Legal Terminology

Legal translation requires tact, logical reasoning, solid understanding of legal terminology, and keenness of colloquialisms to supply a proper translation in a target language.  When translating a document from a language into the target language, the translator should always be a native speaker of the target language, with experience in legal terminology.  It is best if the translator is a lawyer or paralegal, as they will have years of experience with legal terms used in the documents.

Providing a good translation is never about a literal word-for-word translation, too many concepts do not transfer exactly across national boundaries.  Translating court-related documents must take into account differing legal systems, laws, and cultural context.  At The Translation Company, we have native language speakers on staff who will be able to apply these points into consideration to ensure that your document communicates the same message in one language as it does in another.

Tact and Logical Reasoning

Translating legal documents from one language into another requires careful use of language.  Phrases, expressions, and words may be everyday talk in one language, but may be insulting or embarrassing in another.  A good translation will choose diction that is both accurate and appropriate, without compromising the meaning.  Sometimes source documents have errors that are not readily apparent.  In those cases, a translator must use logical reasoning to determine what the actual intent is in the original (source) document.  A poor choice of words can infer unintentional meanings.  This is unacceptable in a translations when the ramifications can be residual and cost great sums of money.

Different Legal Systems

Legal terminology differs from country to country, which is why it is so important for the legal translation to be correct for the target language.  For example, in the United States, all criminal cases have the option for a jury trial.  In many other countries this is not the case, and instead evidence is presented in a series of closed hearings before a judgment is rendered.  In those situations, translating the word “trial” can cause confusion since in the other country there will be no “trial.”  Any translated legal document must show a complete understanding of the legal system for which it is intended.  Otherwise, the document may not be understandable to the court reading it.

Colloquialisms and Accepted Usage

Regions differ in generally accepted word usage, and vernacular that is understood in one area may not be in valid in another.  In the United States, if you are in the northeast you stand on-line, everywhere else you stand in line.  A can of coca-cola can be referred as soda, pop or soda-pop depending on your location.  These small differences can create challenges for a translator.  A quality translation needs to be able to be understood regardless of region or origin.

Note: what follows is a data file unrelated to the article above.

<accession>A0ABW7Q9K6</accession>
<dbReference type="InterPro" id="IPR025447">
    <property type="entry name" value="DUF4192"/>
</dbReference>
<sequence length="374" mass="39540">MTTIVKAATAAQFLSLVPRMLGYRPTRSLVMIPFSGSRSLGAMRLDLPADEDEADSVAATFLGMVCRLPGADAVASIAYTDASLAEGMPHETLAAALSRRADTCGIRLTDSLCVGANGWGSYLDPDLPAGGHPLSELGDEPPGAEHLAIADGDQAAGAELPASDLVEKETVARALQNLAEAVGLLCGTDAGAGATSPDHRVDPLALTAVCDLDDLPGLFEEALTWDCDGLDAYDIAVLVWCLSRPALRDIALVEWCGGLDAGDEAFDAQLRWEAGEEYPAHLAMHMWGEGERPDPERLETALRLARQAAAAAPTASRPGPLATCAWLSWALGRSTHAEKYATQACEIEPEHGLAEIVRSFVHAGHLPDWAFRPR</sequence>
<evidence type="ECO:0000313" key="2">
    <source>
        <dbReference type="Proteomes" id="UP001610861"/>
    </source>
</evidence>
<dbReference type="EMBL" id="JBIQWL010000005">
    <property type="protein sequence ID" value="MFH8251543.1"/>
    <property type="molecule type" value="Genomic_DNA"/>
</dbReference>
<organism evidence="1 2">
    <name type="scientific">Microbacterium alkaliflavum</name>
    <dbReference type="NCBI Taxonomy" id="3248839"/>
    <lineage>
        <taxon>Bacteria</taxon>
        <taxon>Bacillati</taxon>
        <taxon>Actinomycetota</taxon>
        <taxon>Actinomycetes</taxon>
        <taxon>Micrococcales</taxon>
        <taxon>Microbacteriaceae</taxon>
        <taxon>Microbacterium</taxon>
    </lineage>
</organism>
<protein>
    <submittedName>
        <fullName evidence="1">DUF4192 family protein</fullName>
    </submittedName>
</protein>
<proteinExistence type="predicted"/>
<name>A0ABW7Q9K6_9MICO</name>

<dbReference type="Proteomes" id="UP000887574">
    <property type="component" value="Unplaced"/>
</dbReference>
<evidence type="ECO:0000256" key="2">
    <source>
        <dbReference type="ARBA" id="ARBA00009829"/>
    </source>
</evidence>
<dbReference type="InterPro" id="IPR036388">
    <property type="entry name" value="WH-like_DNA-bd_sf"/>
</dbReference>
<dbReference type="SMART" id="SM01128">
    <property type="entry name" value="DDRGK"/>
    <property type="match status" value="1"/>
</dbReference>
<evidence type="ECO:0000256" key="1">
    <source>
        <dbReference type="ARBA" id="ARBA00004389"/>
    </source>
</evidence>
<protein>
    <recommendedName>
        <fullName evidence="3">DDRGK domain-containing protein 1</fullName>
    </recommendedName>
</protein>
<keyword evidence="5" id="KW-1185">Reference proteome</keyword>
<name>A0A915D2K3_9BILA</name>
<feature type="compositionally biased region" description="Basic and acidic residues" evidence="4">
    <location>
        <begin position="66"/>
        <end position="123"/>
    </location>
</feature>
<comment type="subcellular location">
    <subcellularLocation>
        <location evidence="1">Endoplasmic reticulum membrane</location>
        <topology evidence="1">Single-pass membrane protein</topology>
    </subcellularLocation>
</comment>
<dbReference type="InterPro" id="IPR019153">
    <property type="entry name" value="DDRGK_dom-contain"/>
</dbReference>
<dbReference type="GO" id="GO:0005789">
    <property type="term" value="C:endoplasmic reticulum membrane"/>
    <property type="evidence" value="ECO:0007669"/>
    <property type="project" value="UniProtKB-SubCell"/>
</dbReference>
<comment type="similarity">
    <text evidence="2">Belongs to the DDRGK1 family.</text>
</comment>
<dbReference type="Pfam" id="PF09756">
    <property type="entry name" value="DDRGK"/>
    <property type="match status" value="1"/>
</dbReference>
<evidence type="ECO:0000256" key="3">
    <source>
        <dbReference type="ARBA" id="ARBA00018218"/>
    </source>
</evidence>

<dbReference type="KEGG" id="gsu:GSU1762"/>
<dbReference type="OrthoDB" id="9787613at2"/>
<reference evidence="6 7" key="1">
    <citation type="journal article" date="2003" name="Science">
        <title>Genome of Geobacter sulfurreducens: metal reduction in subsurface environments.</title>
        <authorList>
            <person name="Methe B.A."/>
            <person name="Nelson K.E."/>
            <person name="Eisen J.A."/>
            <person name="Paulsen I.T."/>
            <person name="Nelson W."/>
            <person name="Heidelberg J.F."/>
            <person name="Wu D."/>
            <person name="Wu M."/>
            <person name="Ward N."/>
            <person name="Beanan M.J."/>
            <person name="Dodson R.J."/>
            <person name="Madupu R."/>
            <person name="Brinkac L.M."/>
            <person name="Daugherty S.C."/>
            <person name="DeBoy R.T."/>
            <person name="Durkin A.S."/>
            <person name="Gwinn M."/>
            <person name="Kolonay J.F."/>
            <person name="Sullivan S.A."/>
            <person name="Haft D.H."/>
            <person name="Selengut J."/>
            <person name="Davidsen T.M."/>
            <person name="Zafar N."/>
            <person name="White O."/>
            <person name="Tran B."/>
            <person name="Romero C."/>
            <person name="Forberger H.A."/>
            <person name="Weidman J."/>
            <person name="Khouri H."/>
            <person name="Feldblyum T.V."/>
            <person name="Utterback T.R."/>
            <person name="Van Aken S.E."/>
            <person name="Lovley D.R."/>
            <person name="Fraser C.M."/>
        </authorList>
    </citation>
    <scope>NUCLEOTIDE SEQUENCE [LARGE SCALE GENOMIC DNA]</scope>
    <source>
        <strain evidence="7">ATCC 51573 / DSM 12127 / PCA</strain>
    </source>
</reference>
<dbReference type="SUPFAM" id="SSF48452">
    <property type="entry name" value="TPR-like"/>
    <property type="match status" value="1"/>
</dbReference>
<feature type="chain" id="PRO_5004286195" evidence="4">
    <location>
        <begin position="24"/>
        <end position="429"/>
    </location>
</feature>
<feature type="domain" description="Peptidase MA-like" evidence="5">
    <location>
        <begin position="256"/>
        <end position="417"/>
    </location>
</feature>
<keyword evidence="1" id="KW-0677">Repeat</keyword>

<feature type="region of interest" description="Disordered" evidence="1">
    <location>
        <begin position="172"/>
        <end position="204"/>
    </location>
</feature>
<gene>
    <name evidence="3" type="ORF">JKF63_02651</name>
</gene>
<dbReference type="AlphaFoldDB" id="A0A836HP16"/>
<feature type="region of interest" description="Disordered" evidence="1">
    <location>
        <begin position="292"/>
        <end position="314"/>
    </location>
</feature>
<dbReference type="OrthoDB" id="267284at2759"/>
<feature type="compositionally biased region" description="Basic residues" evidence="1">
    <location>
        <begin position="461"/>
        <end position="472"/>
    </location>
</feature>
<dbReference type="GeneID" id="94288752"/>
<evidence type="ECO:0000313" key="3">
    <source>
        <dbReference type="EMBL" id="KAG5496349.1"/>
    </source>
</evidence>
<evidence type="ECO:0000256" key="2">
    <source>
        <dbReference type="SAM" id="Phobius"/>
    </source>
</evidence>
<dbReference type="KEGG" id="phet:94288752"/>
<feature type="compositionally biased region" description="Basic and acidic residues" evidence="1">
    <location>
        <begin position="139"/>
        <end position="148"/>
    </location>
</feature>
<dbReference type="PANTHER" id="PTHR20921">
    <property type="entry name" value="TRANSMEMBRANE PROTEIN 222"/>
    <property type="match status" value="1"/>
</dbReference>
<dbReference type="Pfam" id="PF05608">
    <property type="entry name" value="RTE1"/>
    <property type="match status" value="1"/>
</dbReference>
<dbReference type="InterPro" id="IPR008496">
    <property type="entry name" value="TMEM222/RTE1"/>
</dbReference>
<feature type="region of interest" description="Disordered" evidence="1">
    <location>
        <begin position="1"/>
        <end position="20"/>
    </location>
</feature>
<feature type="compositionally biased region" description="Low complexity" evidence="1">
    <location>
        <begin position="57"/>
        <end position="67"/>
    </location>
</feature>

Technical Aspects

Legal terminology is often specific and technical. When providing translation in the legal field, a translator must be prepared to translate concepts that have no direct translation, and that may require a different set of words to accurately describe the situation. In order to obtain quality translations, a company should only work with certified translators that are experienced in the legal field of the target country, such as those available at The Translation Company.
Fluency in a language is not enough for professional translation; a translator must also have years of experience with the native language and local legal system. Many languages are spoken on a wide scale and can possess subtle differences even in the same language. For example, translating a legal document into Spanish for use in Mexico can be very different from a legal translation intended for Spain due to variations in the syntax of a language.

Terminology Mistakes Have An Exponential Cost

A technical mistake in a court-related translation can lose you a case and inflict liability issues, plus court systems have very little tolerance with mistranslated legal documents. In some countries, only translators that have been appointed by the courts are allowed to prepare translated documents for use in court. In such instances, a certified translator, who is prepared to testify as the author of the translation, must sign and endorse the translation.

Not only can a mistranslation lose your case, but it can also open up liability issues. If the law firm is responsible for the translation, then they are also responsible for the mistake. If they contracted a translation company, then the company can be held liable. In order to avoid these mistakes, use a professional translator that is a native speaker of the target language and educated in the legal system of the target country. This way the translator will be fully qualified to translate terminology and legal concepts from one language into another.

Legal Differences Can Impact Translations

Differences in law-related translation can even occur in countries that speak the same language. Two lawyers that speak French fluently but practice in different countries will produce the same type of document using totally different legal language. The problem is that in different countries the laws are different and similar terms are used to refer to different things. When you use translators that are not fully aware of the subtleties of the law you face issues with false cognates – terms that sound similar, but have vastly different meanings. Make sure that you get the best in translations for law firms and companies operating in the legal services industry so that you can best represent your client.








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